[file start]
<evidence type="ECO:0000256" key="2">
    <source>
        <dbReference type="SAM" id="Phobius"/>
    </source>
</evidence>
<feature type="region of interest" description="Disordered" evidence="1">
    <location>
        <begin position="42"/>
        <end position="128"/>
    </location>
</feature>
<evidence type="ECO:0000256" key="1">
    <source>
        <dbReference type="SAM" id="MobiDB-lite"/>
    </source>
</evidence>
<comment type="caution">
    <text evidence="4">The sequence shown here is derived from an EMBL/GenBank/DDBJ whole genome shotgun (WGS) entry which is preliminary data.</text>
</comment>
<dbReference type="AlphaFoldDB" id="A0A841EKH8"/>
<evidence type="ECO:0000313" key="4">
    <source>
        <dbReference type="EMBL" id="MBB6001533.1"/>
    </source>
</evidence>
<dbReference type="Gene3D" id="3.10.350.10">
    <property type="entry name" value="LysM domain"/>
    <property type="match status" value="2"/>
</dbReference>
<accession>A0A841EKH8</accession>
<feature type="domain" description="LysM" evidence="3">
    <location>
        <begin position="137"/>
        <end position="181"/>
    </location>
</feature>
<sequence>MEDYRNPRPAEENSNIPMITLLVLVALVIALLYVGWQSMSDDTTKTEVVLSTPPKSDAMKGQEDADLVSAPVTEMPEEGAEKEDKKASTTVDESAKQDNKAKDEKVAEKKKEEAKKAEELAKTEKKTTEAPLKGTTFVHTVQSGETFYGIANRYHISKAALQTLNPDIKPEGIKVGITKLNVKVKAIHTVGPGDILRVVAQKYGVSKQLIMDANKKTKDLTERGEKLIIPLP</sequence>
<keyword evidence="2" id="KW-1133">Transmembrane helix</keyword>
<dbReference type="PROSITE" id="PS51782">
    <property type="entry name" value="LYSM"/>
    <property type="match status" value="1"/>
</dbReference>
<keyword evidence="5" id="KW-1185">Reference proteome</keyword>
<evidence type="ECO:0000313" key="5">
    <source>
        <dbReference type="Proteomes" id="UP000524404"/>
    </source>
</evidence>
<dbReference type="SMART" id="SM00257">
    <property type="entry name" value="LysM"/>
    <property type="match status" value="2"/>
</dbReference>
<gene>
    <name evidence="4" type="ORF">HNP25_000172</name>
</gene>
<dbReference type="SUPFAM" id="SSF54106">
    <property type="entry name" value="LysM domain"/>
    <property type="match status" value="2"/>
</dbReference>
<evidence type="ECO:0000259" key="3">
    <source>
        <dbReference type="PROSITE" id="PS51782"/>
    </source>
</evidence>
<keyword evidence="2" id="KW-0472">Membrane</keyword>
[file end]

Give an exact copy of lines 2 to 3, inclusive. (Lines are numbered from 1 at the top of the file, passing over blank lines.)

    <source>
        <dbReference type="SAM" id="Phobius"/>